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'Some scoff at his use of social media and attire but 'brand Leo' is resonating with us'

The big questions is: can the present government last another year, writes Larry Donnelly.

Larry Donnelly Law lecturer, NUI Galway

SIMILAR TO THE Citizens’ Assembly before it, the Oireachtas Committee on the Eighth Amendment of the Constitution has surprised most observers with its (not unanimous) recommendations that the anti-abortion provision should be repealed and that legislation should be introduced allowing for unrestricted access to the procedure for the first 12 weeks of pregnancy.

Its decisions in this regard seem to have been shaped by two realities: the difficulty of legislating for rape or incest exceptions, and the widespread availability of abortion pills, which many Irish women are already availing of.

An emotive debate

The referendum on the issue, to be held in May of next year if the Taoiseach gets his way, will attract a lot of attention in the media and inflame passions on both sides in the coming months.

While the overwhelming majority of politicians would love dearly to take a low profile in an emotive debate that has been simmering for decades, they all will be forced to take a stand and accept the fallout that will come with it.

Conventional wisdom and history suggest that abortion is not an issue that will be to the fore of people’s thinking come general election time. Yet it is hard to fathom that, given how much air and other time the Eighth Amendment will garner in 2018, a chunk of the electorate won’t be thinking about it when the current fragile arrangement that is our government expires.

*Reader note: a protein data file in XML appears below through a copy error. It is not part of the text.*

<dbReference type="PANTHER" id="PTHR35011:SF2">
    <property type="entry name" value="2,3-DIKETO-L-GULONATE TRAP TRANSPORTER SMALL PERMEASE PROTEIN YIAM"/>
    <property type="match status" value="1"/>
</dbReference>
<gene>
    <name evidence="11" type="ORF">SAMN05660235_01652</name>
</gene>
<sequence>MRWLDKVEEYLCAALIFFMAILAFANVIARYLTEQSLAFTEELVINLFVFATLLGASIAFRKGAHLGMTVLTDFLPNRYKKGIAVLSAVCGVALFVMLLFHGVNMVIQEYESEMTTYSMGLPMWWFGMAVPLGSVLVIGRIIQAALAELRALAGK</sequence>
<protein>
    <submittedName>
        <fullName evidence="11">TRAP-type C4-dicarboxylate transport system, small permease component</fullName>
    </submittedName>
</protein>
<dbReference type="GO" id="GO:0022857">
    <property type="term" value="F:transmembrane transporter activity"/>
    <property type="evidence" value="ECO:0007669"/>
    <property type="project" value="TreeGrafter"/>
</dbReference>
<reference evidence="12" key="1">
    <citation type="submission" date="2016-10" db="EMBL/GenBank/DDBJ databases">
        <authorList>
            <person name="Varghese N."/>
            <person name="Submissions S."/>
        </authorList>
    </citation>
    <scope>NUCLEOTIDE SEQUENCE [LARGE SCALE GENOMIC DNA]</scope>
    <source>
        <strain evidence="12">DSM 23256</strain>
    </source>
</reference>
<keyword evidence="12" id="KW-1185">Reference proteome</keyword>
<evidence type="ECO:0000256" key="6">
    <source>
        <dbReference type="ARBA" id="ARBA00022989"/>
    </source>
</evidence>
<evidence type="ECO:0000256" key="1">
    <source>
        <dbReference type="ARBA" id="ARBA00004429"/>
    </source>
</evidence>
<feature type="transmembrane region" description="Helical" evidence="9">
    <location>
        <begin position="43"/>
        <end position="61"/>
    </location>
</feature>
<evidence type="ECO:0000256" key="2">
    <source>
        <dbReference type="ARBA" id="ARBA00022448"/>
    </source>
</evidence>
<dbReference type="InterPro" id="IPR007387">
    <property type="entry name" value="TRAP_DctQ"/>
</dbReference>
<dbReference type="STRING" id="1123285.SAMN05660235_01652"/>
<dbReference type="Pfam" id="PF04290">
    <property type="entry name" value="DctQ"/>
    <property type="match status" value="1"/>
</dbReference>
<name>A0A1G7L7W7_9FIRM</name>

And as that day of reckoning draws ever nearer, it is worth considering what 2017 has thrown up and what the myriad consequences may be in the New Year.

Brand Leo

Many of us who follow the goings on in Leinster House avidly thought that his poor political reckoning about the position of the former Tánaiste, Frances Fitzgerald, in the context of her handling of emails relating to the strategy being pursued by Nóirín O’Sullivan’s lawyers would cost Leo Varadkar – and maybe Fine Gael – in the opinion polls. We were wrong.

In fact, it hasn’t diminished his standing at all, hinting that most of the citizenry either paid scant attention to the high drama as it unfolded or thought little of it.

The series of polls conducted in recent months are crystal clear in one sense: Varadkar is a popular public figure and his parliamentary colleagues in Fine Gael were absolutely right, politically speaking anyway, when they chose him to lead them and the country.

Insiders often scoff at his use of social media, attire and deliberately somewhat detached persona. Nonetheless, “brand Leo” is resonating on one level with the Irish people. In fact, had there been a snap pre-Christmas general election, it seems that the Taoiseach’s party would have fared very well indeed.

Tangible policy initiatives

How long the good feeling will last as men and women await a vision and related, tangible policy initiatives from a leader some believe could be capable of great things is an open question, however. And the system militates against anyone seeking to be transformative.